"True Blood" As A Subversion of the Tragic Vampire Trope
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"True Blood" As A Subversion of the Tragic Vampire Trope

By Steven Lloyd Wilson | Think Pieces | October 17, 2012 | Comments ()


Oh the glory that is Netflix, with those little red envelopes giving those of us without the liquid capital to afford HBO the ability to enjoy a series after the rest of the Internet stops buzzing about it. "True Blood" is the latest one I've picked up, buzzing through the first four seasons at a rate of about a disc and a half per month.

I'd read all of the Sookie Stackhouse novels before seeing the series, mainlining those in a couple of weeks, such a blur that I really have very little recollection where one novel's story line dropped off and the next one picked up. There were a lot of errands being run though, in between the actual interesting bits of the story.

The television series is a much better affair than the piles of paperbacks. It reminds me of Children of Men that way. Not because it can even come close to comparing to that magnificence of that film, but in the similar relationship it has with the source material. It leaves the bare bones of some parts of the story, retells much of the same story, but elevates the story into something much more than the original was capable of.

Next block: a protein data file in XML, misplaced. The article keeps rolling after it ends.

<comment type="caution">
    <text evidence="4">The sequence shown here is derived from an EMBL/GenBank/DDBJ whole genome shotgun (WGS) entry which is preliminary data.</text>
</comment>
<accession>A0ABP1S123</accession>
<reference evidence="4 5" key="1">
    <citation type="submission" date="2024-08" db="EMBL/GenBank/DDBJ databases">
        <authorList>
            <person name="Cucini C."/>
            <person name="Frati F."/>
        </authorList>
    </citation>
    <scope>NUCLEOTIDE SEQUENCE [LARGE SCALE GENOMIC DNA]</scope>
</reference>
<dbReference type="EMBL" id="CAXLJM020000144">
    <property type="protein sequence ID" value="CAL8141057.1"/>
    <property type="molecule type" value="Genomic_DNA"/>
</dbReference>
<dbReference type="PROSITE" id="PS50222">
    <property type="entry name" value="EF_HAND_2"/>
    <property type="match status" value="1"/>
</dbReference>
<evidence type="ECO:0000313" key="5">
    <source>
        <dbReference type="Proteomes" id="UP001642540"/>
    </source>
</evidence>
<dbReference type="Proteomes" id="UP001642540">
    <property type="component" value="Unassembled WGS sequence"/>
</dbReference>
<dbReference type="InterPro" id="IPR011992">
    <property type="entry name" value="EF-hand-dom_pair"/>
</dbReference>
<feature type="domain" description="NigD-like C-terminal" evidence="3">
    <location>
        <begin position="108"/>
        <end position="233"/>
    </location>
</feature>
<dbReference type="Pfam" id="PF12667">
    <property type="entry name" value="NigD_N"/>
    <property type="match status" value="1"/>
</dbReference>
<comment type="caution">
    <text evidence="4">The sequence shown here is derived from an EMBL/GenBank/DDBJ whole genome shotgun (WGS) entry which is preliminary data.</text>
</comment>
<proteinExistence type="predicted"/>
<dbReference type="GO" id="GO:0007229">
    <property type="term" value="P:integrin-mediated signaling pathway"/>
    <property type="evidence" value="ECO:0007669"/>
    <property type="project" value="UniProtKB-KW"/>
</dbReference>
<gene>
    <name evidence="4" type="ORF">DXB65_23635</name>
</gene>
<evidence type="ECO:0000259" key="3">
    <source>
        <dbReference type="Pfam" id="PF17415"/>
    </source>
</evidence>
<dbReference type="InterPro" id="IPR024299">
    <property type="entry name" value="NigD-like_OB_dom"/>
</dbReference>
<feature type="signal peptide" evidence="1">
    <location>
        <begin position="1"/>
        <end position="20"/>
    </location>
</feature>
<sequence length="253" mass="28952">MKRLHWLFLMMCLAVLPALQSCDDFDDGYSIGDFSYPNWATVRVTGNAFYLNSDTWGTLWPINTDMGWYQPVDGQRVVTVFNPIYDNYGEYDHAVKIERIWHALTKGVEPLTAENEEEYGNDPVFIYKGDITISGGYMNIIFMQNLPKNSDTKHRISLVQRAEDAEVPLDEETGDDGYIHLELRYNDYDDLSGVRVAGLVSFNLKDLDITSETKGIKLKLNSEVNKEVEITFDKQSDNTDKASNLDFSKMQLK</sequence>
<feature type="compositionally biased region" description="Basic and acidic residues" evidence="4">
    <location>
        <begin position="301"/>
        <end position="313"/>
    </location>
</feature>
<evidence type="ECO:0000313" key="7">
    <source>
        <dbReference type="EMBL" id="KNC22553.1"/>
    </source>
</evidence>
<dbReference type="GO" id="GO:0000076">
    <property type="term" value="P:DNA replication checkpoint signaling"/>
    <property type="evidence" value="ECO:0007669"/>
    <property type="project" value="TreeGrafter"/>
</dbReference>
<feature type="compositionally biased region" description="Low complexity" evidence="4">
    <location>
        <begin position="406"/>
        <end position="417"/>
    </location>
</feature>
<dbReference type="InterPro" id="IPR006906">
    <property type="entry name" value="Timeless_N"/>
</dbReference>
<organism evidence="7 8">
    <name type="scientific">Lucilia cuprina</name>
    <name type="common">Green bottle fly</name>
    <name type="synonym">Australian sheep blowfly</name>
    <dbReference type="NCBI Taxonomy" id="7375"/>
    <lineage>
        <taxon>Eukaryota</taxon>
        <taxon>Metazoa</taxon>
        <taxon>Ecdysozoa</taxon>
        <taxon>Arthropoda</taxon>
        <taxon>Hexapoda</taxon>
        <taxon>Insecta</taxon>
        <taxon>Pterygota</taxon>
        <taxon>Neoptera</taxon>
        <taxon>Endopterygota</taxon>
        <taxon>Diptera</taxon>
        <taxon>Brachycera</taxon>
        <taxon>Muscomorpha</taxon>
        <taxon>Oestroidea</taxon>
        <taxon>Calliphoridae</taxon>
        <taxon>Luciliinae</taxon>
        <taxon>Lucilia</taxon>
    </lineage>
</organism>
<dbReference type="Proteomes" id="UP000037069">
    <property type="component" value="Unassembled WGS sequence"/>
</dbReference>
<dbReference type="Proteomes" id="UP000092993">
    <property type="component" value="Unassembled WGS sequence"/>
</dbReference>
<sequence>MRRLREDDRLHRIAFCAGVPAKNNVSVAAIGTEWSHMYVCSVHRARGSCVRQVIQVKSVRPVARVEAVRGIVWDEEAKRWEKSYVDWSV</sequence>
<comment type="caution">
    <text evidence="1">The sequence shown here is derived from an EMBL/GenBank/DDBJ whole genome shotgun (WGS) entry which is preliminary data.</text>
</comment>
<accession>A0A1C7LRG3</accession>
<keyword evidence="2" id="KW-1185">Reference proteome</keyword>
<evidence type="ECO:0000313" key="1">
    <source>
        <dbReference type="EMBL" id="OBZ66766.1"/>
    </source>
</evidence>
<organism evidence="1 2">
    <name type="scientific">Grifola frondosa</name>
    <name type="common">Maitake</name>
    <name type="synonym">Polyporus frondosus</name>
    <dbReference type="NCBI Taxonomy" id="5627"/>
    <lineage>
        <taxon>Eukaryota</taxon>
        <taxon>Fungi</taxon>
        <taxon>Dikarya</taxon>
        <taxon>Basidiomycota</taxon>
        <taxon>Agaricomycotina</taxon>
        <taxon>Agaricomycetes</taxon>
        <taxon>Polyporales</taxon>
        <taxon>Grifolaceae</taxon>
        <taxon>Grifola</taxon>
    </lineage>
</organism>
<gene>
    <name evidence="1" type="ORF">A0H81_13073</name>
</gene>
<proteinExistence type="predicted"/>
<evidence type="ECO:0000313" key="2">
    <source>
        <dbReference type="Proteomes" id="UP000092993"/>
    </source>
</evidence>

Without delving into an outright review of television years old at this point (and especially since I know that the fifth season has continued what many see as a general decline in the series anyway), I'll argue that the power the series has is exactly in the way that it merges traditional notions of the vampire as evil along with the trend of recent decades casting the vampire as a tragic and romantic figure capable of redemption.